Gross Grub: What Are You Really Eating?


Sadly, “gross food” isn’t hard to spot in today’s local supermarkets. With packaged food ingredient lists that look more like collegiate chemistry homework than something you want to willingly chew on, many food manufacturers have discovered creative and complex ways to keep toxic ingredients off of the nutrition fact labels– which only makes your trip to the grocery store even harder.

Check out some of the grossest foods in grocery store aisles today.

Flame Retardants

A toxic flame retardant chemical called brominated vegetable oil, or BVO, was first used to keep plastics from lighting on fire. Now, the food industry adds the ingredient to certain sodas, sports drinks, and juices, ranging from Mountain Dew, Sunkist Pineapple, Fanta Orange, and certain Powerade flavors, though Gatorade quelled fears by saying in early 2013 it would remove the harmful compound from its products. BVO is actually floating around to keep the artificial flavoring chemicals from dividing from the other liquids found in the drink.

The problem with BVO is that it has been associated with bromide poisoning symptoms such as skin lesions, memory loss, and nerve disorders, scientists have indicated. For your own sake: DON’T Do the Dew, folks!

Paint Chemicals

While frequently used in paints and sunscreens, titanium dioxide, a component of a mined substance (called titanium) that is oftentimes contaminated with toxic lead, is added by large food companies to many of the things we eat, too. You can find this harmful compound in things like salad dressing, coffee creamers, and even cake icing! Happy birthday, you just ate paint.

Beaver Gland Juice

This bitter, pungent, orange-brown colored substance is called castoreum, and is mixed with a beaver’s urine to mark its territory.

The case could be made that products with vanilla or raspberry flavoring use it to mark their territory, too, as it can be found in many processed beverages and artifical flavorings.

But food companies won’t let you know they’re using beaver excretions in their stuff– they list it as “natural flavoring,” posing a problem for many healthy eaters who would rather avoid such ingredients altogether.

Bugging Your Food?

Still, it gets worse: did you know that you’re probably eating bugs in your everyday food items, too?

While bugs and insects from around the world are consumed as a good source of protein, that’s definitely not the case here in the United States– where the idea of eating insects is only acceptable if millions of dollars are involved and you’ll have airtime on a popular TV show (cue Fear Factor intro tune). But could America’s favorite bug-eating TV show not be that far from reality?

Apparently, the Food and Drug Administration (FDA) believes that allowing insects such as mites and aphids in our food will do just fine, so long as they don’t lower the “aesthetic” quality of foods. In fact, here in the United States, it’s believed that the average person unintentionally eats one pound of insects each year.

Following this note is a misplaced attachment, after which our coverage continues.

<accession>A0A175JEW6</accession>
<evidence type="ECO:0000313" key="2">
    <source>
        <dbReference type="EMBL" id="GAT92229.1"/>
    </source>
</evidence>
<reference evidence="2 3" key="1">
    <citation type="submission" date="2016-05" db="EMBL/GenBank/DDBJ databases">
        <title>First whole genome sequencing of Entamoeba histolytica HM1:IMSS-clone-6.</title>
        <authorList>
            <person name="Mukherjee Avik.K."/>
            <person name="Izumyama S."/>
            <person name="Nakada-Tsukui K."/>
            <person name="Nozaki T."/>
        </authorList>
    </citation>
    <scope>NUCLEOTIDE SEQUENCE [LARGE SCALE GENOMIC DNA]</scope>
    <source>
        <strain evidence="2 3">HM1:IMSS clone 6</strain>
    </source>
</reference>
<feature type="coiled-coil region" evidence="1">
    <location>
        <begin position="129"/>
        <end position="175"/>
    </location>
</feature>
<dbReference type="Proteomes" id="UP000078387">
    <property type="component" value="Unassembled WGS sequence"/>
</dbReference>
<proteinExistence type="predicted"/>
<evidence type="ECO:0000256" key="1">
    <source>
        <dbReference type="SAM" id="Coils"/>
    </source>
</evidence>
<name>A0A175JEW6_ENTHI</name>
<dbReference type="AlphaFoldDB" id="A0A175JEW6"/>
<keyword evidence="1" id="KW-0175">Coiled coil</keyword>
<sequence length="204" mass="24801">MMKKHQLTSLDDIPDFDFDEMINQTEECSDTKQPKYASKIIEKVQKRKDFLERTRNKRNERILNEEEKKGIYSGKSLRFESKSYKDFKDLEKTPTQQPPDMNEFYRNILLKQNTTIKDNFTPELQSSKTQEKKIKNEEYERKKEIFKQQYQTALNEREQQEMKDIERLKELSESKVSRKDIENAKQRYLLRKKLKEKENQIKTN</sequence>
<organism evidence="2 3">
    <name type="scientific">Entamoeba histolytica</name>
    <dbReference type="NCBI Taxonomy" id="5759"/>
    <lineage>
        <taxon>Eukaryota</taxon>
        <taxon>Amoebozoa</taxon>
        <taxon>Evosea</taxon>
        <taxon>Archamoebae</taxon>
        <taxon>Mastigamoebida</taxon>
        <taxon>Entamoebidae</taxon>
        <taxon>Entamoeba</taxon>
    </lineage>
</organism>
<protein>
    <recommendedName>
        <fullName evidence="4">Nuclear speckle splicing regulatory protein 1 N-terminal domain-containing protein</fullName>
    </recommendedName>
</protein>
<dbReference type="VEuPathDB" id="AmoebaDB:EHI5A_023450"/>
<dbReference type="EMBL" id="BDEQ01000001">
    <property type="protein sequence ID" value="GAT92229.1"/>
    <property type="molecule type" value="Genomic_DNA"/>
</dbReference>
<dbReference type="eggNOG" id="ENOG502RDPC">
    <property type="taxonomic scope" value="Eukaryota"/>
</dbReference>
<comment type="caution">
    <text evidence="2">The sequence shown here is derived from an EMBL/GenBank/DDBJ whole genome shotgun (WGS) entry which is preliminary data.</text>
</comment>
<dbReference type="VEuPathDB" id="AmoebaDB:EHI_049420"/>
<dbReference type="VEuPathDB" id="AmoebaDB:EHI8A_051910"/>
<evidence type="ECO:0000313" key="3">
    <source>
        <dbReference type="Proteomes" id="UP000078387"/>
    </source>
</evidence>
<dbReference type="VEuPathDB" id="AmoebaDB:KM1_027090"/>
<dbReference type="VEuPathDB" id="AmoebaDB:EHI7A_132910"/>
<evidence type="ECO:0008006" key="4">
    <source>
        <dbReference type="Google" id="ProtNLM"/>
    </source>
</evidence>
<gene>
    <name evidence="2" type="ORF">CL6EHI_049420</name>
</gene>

Below are four of the more disgusting bugs creeping and crawling into your foods.


These miniscule winged parasites range from 1/25 to 1/8 of an inch long, and are legally allowed in apple butter, frozen broccoli, canned or frozen asparagus, and even frozen Brussels sprouts. Ughh!


Those little green or black buggers that are known to devour an entire bouquet of beautiful flowers can also lay waste to your frozen veggies. Aphids favorite veggies include spinach, broccoli, and Brussels sprouts. Worse yet, if youhome-brew beer, The FDA legally allows a whopping 2,500 aphids for every 10 grams of hops.


These nasty little creeps can often be spotted in wheat and other grains that have been stored for too long. They can also lay attack on your frozen vegetables. Worse yet, those of us who have indoor allergies could be in for a big problem, as storage and grain mites can elicit an identical allergic response as the dust mites hang out in many homes.


Did you know that the Food and Drug Administration legally permits 19 maggots and 74 mites in a 3.5-ounce container of mushrooms? Bon apetit!

Though maggots have a real role in the medical world, as they can help heal ulcers and similar wounds, most people would rather stick with ulcers than eat maggots on their mushroom pizza.

Making matters all the more maggoty, most canned foods are filled with bisphenol A (BPA), a plastic chemical that can bring about unnatural hormone alterations associated with obesity, heart attacks, and even certain cancers.


Always consult your chiropractor or primary care physician for all your health related advice.

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Used under Creative Commons Licensing courtesy of Emma Forsberg

This article is made available for general, entertainment and educational purposes only. The opinions expressed herein do not necessarily reflect those of The Joint Corp (or its franchisees and affiliates). You should always seek the advice of a licensed healthcare professional.